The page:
Inspired to Change

Living With Impostor Syndrome



How does imposter syndrome impact our work, life and mental health?

How it Started for Me

When most people think of me or see me, they might think of my brightly coloured blue/turquoise hair, my flamboyant clothes and having a real sense of confidence…and that IS me, I love being me and this gives me the confidence in everything I do… Well, that is me now, now that I’m back to being my authentic happy self. What people probably don’t know is that I struggled for a long time with imposter syndrome and self-limiting beliefs. Although, at the time I didn’t know this was what it was called, or that it even had a name. This wasn’t something that appeared overnight, it was a gradual process, maybe it started with self-doubt, or questioning my capabilities, was I really good at my job, or was I a fraud? Whenever it started, it had a huge impact on my life both professionally and personally.

In my previous career, I worked in IT. Specifically in the finance industry, building up a wealth of experience in the corporate sector. Working for 20 years in leadership and senior leadership roles. I even started from the very bottom of the IT industry. I was one of those technicians that would’ve told people to ‘switch it off and switch it on again’ when they called their friendly work IT department and I loved my job, it was fun. I enjoyed teamwork, but more importantly, I enjoyed the ability to be able to help people. However, as I progressed up the career ladder, I was driven more by pressure and results to work harder, quicker and better and as a result, I suffered the mental health impacts associated with anxiety and stress.

How Does Stress and Anxiety Impact Our Work?

I never really talked much about how I was feeling in the workplace at the time. I did try and make sense of it, but I found it difficult to explain or help people understand what I was feeling and the effect this was having on me. Somebody would ask me if I was ok and I would say “oh, I’m fine, I’m ok”. When inside I was not feeling ok, far from it, I was really struggling and it made me feel very lonely.

The thing about imposter syndrome is the negative voice in your head that tells you that you’re not good enough, or that you’ll get found out as not being able to really do your job, that you’re a fraud, this is the voice that you actually believe.

It was the voice that I believed and it meant I didn’t think anyone would listen to me, or understand me, or even worse I really would get found out as a fraud and lose my career and job. I felt stuck, I certainly didn’t feel like I could speak out, I felt isolated and my anxiety was off the scale.

Reflecting back now, there wasn’t one single trigger that activated my imposter syndrome, but there was a pattern of symptoms getting worse each time I was promoted or moved into another company/role. The more successful I became and the higher I climbed in my career, the worse I felt, the more anxious and stressed I became and the louder that negative voice became. The problem was with me, I didn’t know how to explain what was happening to me. Part of that was as a result of believing that self-doubting voice and mind propaganda and also because I didn’t understand it myself!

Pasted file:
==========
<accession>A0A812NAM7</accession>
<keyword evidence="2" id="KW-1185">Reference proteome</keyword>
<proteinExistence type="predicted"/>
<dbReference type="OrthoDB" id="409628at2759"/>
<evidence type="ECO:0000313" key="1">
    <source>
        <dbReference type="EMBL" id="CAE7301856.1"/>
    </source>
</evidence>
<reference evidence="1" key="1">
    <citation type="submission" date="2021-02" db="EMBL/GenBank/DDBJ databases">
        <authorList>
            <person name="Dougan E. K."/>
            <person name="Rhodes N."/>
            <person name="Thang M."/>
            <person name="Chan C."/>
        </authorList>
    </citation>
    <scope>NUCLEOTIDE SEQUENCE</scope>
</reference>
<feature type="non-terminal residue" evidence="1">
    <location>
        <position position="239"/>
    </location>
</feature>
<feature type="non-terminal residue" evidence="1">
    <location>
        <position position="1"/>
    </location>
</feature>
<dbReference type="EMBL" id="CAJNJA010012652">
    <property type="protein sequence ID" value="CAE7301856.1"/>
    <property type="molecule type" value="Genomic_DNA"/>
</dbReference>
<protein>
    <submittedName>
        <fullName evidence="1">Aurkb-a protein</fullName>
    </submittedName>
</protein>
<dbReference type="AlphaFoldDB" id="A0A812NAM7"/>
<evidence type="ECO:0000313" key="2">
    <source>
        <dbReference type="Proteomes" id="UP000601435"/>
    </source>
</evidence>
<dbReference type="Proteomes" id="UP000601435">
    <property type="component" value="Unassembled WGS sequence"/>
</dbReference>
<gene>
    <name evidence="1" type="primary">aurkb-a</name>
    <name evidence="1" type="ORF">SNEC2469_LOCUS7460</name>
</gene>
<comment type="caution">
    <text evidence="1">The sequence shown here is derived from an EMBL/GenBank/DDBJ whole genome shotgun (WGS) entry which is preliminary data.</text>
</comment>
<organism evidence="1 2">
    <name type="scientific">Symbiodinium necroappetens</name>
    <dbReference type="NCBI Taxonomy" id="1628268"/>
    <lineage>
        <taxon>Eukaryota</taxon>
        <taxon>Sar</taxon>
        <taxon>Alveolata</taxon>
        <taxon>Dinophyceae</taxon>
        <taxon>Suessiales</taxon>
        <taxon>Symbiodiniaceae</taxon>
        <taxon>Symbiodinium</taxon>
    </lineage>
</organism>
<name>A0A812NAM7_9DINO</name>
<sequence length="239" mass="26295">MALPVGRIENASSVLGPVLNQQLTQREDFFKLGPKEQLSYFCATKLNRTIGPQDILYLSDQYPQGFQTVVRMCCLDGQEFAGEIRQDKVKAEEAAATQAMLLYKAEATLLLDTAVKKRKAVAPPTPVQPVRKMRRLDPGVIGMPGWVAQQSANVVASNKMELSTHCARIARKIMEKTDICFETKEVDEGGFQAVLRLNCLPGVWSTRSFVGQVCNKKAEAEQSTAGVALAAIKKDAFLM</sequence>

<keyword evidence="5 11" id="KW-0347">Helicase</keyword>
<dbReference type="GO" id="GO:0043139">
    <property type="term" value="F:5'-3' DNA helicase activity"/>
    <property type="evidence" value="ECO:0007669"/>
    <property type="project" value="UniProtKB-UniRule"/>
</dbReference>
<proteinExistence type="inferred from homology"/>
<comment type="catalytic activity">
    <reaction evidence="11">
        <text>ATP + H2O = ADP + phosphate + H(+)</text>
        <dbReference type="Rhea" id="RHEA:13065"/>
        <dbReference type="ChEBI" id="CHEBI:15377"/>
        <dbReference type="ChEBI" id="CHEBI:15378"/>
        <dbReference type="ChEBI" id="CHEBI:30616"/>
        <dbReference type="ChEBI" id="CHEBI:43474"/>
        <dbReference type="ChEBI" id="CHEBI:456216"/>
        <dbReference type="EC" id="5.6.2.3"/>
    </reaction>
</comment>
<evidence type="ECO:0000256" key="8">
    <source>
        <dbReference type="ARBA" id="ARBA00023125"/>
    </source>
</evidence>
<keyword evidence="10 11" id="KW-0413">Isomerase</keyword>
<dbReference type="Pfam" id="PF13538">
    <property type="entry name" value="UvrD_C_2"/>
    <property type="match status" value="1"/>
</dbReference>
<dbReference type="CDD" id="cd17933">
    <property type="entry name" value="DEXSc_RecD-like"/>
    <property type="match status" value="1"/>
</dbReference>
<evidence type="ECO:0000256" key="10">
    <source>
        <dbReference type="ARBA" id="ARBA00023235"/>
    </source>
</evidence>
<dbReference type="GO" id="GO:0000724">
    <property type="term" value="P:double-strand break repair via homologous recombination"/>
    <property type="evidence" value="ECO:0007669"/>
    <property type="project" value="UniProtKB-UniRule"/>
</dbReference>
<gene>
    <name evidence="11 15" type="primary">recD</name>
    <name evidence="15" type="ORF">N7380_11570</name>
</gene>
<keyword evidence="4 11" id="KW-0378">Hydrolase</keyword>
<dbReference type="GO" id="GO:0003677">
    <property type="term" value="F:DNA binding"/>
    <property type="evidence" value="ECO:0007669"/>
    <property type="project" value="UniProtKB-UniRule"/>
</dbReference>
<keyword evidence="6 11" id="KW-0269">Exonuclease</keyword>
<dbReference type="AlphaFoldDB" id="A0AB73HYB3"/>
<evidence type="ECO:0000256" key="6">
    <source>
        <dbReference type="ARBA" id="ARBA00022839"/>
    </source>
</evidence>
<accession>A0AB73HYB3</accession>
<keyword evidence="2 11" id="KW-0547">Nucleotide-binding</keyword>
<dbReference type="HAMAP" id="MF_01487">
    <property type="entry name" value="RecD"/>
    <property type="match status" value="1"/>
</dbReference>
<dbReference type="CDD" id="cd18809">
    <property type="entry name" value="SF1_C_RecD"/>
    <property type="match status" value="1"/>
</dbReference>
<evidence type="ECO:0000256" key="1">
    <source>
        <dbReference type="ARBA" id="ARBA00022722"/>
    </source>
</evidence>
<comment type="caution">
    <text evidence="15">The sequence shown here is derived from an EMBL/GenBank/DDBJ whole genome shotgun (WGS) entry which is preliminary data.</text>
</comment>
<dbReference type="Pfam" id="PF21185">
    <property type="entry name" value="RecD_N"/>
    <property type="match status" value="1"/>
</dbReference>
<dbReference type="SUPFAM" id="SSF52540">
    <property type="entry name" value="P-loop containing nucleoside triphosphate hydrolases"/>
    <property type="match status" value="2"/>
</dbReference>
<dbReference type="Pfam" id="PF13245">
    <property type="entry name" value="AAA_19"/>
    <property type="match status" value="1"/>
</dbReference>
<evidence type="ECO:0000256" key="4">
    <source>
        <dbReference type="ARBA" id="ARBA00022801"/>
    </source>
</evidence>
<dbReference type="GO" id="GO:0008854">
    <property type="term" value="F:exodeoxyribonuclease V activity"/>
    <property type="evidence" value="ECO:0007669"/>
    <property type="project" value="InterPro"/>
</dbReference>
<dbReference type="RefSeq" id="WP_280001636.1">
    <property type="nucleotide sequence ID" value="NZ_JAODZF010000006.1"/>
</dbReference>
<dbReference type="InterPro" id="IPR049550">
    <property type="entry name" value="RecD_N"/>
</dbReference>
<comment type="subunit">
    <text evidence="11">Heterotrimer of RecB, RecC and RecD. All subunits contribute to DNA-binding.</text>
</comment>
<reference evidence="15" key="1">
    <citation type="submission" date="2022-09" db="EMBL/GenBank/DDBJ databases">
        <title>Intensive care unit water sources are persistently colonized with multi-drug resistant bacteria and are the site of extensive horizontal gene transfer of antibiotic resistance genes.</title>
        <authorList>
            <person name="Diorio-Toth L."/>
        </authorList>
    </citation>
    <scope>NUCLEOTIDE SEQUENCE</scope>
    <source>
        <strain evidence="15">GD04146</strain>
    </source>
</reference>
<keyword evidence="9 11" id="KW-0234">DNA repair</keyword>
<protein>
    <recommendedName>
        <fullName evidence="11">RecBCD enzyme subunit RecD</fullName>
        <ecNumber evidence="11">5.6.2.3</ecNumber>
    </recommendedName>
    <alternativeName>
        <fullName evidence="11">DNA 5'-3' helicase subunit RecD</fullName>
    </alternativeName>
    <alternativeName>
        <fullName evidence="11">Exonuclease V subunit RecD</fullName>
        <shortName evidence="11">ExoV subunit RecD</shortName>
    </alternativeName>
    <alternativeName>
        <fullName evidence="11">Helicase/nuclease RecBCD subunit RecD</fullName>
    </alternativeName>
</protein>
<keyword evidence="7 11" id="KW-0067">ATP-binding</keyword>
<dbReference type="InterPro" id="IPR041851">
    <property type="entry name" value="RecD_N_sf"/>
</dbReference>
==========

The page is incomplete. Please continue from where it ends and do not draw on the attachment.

But things are very different now. I chose to retrain as a clinical hypnotherapist after my own anxiety and imposter syndrome led to burnout and other physical health problems. My training, along with my own personal experiences now mean I understand how our brains work and how the brain can convince us that we aren’t very good, that we’re not good enough, that we are a fraud, that we strive for perfection because that’s the only way to keep doing what we’re doing and it’s exhausting.

All these thoughts and feelings are a result of the survival mechanism in the brain, you might know or hear of it as the fight/flight part of the brain and that then leads to high levels of anxiety and stress, leaving people like I was in the past struggling with a range of debilitating mental and physical symptoms that make life difficult to cope with day to day.

I may not have been able to explain what was happening then or understand why, but I do now and I’m going to explain it below so that other people don’t feel as isolated and lonely as I did.

What is Imposter Syndrome?

Imposter syndrome was first recognised in the 1970s and is classified as a group of negative thoughts, self-sabotaging behaviours and limiting feelings of self-belief that cluster together to create a syndrome which can have a significant impact on your emotional functioning. It can lead to feelings of anxiety, low self-esteem, depression and frustration due to the thoughts and behaviours that result.

I wouldn’t have recognised this at the time, but what I did recognise was that I had very low self-esteem, I didn’t believe in myself and my capabilities, in fact, I lived in fear of ‘failing’, not just failing in my job either and thought I was just one conversation away from being found out as a ‘fraud’. Coupled with the guilt that I’d also feel about any successes that I did have, or any praise I received and the cycle of perfectionism that I was in, trying to prove myself and that I was able to do my job, as well as working harder than anyone else so I didn’t get ‘caught out’.

It’s no surprise that I burnt out and was unable to function.

My levels of anxiety had become so great I felt exhausted and overwhelmed. I was no longer able to work. Burnout is defined as a state of physical and emotional exhaustion. It can occur when you experience long-term stress in a job, or when you have worked in a physically or emotionally draining role for a long time. A survey by YouGov for the charity Mental Health UK in 2020 found one in five people felt unable to manage pressure and stress levels at work. Other Research found that burnout among UK workers almost doubled from 2021 to 2022 and that a staggering 88% of the UK workforce has experienced burnout since 2020.